Publication Date


Document Type


First Advisor

Frank, Mark R.

Degree Name

M.S. (Master of Science)

Legacy Department

Department of Geology and Environmental Geosciences


Carbon dioxide--Reactivity; Silicate minerals; Geology; Geochemistry; Mineralogy


The deep carbon cycle can be better constrained by understanding the reactivity of CO2 with common mantle minerals. Surface reservoirs exchange carbon to the mantle via subduction zones, which carry carbonate minerals into the mantle. It is commonly accepted that there is a carbon deficiency with regards to degassing and the mantle may be the largest potential reservoir for terrestrial carbon. Carbon is released from decarbonation reactions as a volatile (i.e. CO2) and may react with common mantle minerals including forsterite (end member Mg-olivine) to produce a carbonate mineral, magnesite, which has been shown to have exceptional stability under high pressure and temperature conditions. The purpose of this study is to demonstrate a magnesite forming reaction between forsterite and CO2 using a high pressure diamond anvil cell with in-situ laser heating. Samples analyzed using micro X-ray diffraction definitively show the presence of magnesite at pressures ranging from 2.43 to 21.1 GPa and temperatures of up to 1590 K. These results indicate that magnesite can be produced through a forward reaction in the upper mantle and into the transition zone, and that carbon prefers a crystalline solid at these conditions over CO2. Previous studies conducted at pressures less than 3 GPa suggest magnesite (MgCO3) and enstatite (Mg2Si 2O6) as reaction products. This data show that at pressures from 2.43 to 15.8 GPa, magnesite forms in addition to a Mg2Si 2O6 phase and an SiO2 phase. At pressures higher than 15 GPa, Mg2Si2O6 is no longer observed and magnesite and SiO2 are the favored products. The results from this study indicate a complex reaction pathway as a function of structural changes in both products and reactants with increasing pressure. However, the presence of magnesite as a reaction product at the conditions of the upper mantle and transition zone show this phase is important as a deep carbon reservoir and may be a key factor in melt production at the core-mantle boundary and in the generation of carbonatite and kimberlitic magmas.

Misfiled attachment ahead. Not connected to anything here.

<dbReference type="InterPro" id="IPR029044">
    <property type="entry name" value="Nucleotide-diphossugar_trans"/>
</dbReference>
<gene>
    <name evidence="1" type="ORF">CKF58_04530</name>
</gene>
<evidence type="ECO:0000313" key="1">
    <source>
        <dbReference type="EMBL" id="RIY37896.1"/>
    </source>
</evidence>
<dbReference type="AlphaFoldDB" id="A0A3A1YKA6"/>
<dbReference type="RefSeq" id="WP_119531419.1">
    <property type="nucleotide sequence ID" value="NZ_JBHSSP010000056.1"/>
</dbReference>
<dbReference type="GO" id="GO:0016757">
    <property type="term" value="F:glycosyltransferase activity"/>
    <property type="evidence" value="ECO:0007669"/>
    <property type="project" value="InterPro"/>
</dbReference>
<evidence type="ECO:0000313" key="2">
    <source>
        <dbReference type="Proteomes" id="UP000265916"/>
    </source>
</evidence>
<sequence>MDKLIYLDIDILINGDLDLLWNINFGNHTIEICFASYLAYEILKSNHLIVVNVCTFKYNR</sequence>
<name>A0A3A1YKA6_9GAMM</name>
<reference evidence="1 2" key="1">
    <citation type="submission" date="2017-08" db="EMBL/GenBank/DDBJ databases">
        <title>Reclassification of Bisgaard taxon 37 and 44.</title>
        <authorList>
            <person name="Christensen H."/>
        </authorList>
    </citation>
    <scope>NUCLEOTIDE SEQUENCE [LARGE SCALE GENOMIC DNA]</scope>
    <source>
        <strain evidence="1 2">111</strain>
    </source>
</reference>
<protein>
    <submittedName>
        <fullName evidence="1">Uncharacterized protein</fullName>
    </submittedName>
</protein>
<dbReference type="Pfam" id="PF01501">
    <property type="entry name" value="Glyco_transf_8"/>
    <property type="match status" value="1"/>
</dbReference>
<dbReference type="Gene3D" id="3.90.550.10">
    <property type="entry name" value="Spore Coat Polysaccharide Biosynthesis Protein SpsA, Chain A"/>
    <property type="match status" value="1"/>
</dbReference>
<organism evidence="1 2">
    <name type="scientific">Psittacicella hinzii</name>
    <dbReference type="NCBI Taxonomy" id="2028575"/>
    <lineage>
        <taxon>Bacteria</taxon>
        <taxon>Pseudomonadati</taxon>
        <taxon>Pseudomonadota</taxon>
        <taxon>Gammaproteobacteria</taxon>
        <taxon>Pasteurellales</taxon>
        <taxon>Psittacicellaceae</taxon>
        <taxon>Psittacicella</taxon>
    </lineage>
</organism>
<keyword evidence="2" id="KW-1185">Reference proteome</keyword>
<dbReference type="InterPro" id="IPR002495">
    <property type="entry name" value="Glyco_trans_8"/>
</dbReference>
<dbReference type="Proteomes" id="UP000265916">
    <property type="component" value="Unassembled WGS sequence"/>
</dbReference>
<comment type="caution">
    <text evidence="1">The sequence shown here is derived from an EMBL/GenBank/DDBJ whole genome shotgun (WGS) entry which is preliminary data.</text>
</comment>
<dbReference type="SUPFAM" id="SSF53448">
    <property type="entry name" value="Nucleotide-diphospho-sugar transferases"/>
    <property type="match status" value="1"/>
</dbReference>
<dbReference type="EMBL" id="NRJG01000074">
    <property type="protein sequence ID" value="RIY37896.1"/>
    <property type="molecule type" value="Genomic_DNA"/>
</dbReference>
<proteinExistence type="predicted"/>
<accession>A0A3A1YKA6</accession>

Advisors: Mark R. Frank.||Committee members: Nicole D. LaDue; Jim Walker.


89 pages




Northern Illinois University

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